Friday, September 6, 2013

Five Minute Friday: Red

The charge is simple. Spend five minutes writing about the prompt that is posted on Lisa Jo Baker's blog. The writing should be unscripted, unedited, and real.  In effort to center my heart and brain for the work day and weekend ahead, I decided to participate in Five Minute Friday today. Confession: the backspace key is part of my typing subconscious, so this bit is subconsciously edited.

Red is one of my favorite colors. To me it represents love, passion, anger, fiery spirit, and outward strength. 

I also associate it with some of my favorite foods: acidic tomatoes bursting with almost too ripe intensity, juicy fresh picked strawberries signaling the flush of summer fruits yet to come.

I wear red on days that I seek warmth and energy all rolled into one.

Red is the color of my son’s bike. It’s a deep red, a grounded red, a red that gives him confidence, gives him weight to keep tires on the ground and feet on pedals, a red that makes him go fast and challenge himself to zoom down grassy hills with mountain bike racer speed. 

Thursday, May 23, 2013

Legs to Spare

During our morning routine, my son calls out, "Ew Mommy, a bug. Look at him go! Get him!" Wishing peace on the house centipede's little soul, I approached with a wad of toilet paper in hand and was told, "Wait a minute. I want to watch him. Squish him when I say, 'Go.'" Well, he never said, "Go." My son had to dismiss himself from the situation for a few minutes, so I was left in charge to monitor the bug. Scheming, I got my tweezers and planned to gently snag Fuzzy by the leg and capture him in the bug house conveniently at hand for such situations. Little did I know, Fuzzy had a few tricks up his jointed legs. When in the grasp of a predator, house centipedes can drop their captured leg(s) and keep on running on all of the remaining 15+ pairs of legs. I successfully scared two legs off of him and decided to stop before my son emerged to find a legless Fuzzy. With a tulip poplar flower for a water dish, Fuzzy is still hanging out in the bug house waiting for his eminent release into the backyard tonight. 

House centipede. Photo by Laura Jesse 
Every day I add another factoid to my noggin. 

Wednesday, May 22, 2013

Spreading the Word

I'm more of a "lead by example" kind of gal. But when given the opportunity, I'll state my case. My friend and editor of ASID ICON, Jen, approached me with one of these opportunities. This coming Friday, May 25 is World Interiors Day, a global celebration of design's influence on society and the built environment. For the week prior to World Interiors Day, ASID ICON blog is featuring ASID members and what they have to say about #SpaceMatters. I set about my task to capture the #SpaceMatters theme, World Interiors, and the idea that every decision designers and consumers make impact the environment and ultimately our health. Here's a link to my blog entry.

Tuesday, April 23, 2013

Spatial Relations with Food

We participated in Good Food Good People's first ever Spring Anticipator CSA. With a dozen eggs coming our way every week, we've been eating lots of egg salad, tuna salad, hard boiled eggs, omelettes, and anything else that needs eggs. It's been fun to see what the local farmers were able to store from their late fall and winter crops. We've had some yummy hydroponic tomatoes, carrots, parsnips, potatoes, turnips, a rutabaga, and a few apples. The potatoes were starting to take over more than their fare share of my countertop, so I whipped up some baked potato soup tonight.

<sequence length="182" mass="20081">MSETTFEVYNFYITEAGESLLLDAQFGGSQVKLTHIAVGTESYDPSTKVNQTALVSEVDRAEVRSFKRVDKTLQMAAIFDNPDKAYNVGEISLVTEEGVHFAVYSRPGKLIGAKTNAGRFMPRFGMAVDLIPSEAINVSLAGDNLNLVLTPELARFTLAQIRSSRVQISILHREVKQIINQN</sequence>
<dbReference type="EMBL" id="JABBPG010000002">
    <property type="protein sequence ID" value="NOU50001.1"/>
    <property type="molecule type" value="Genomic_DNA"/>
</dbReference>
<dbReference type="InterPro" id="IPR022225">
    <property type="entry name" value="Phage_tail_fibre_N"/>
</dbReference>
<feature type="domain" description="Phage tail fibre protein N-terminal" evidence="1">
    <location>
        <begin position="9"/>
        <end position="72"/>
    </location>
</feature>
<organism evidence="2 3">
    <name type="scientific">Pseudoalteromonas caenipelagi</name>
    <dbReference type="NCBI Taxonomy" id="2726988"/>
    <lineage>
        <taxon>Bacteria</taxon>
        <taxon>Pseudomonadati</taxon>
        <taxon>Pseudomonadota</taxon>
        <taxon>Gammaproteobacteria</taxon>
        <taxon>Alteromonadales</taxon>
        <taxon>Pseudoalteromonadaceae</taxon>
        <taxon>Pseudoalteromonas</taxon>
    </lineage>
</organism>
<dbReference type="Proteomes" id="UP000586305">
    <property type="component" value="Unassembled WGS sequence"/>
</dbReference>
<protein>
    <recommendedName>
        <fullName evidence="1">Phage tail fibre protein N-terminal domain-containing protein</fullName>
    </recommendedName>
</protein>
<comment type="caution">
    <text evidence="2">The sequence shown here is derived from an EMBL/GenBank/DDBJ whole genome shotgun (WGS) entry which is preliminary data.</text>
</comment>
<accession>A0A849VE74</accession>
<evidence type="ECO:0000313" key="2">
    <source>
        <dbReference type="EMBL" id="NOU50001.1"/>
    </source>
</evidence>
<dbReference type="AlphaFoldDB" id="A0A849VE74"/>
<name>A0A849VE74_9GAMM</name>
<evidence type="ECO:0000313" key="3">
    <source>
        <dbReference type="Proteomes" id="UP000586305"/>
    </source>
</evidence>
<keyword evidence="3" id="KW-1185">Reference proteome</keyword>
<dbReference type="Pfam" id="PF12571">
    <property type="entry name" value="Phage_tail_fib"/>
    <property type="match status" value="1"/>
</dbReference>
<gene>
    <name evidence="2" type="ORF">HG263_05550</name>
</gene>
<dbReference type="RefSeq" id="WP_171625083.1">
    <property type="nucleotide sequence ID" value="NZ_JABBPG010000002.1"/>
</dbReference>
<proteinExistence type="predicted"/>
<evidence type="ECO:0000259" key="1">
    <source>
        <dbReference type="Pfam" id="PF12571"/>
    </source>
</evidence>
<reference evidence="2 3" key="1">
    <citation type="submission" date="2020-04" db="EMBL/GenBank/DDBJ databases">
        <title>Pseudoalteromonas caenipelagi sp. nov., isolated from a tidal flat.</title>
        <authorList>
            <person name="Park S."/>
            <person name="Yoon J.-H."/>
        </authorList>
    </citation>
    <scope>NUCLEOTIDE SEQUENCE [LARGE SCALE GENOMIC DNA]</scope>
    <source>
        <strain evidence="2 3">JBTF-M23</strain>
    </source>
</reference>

We ate a couple of servings, walked four servings across the street to a neighbor, and saved the rest for leftovers. Every time I pack a container to near overflowing, I think of my grandmother. After a big holiday meal, the family helped to wash dishes and put away leftover food in her kitchen. Inevitably, Granny handed me a huge bowl of leftover green beans (or whatever was cued up for storage next) and an empty Cool Whip container. I looked at the green beans and then at the container thinking, "There is no way this is all fitting in here." Sure enough, those green beans fit and there wasn't room for one more. I am proud to say that those skills were passed onto me. It has helped me space plan many offices in some of my previous jobs, has enabled me to pack the trunk of a car for road trips with no room left except for the passengers, and continues to allow me to save every last bite of delicious leftovers without a serving or a bean going to waste.

Wednesday, January 2, 2013

Cornbread and Black-Eyed Peas

With my Scotch-Irish roots, I make it a point of eating some cabbage and corned beef on New Years. Add in the Southern tradition of black-eyed peas for good luck and some hot, buttery cornbread and you've got yourself a hearty, belly-pleaser of a meal to kick off the new year.

Prior to cooking this meal, I made a tiny effort to start off 2013 using local and/or organic ingredients. I asked the butcher at the local grocery to tell me the difference between the conventional, non-organic corned beef I held in my hands and the organic beef roast that was leering at me from the meat case. Basically corned means pickled. Knowing I didn't have ten days to pickle the organic beef, I made a mental note for next year, averted my eyes, and abandoned the organic beef roast.

The black-eyed peas were from a can that was probably lined with BPA. The cabbage was organic, but I didn't note which country grew it. The cornbread was made from scratch using local farmer's eggs, local cornmeal, local butter, and organic milk.

On my calendar, I've marked December 6 as the day to buy beef brisket. I've added black-eyed peas and cabbage to my grocery to do list for the farmer's market in late December. For now I'll celebrate the cornbread!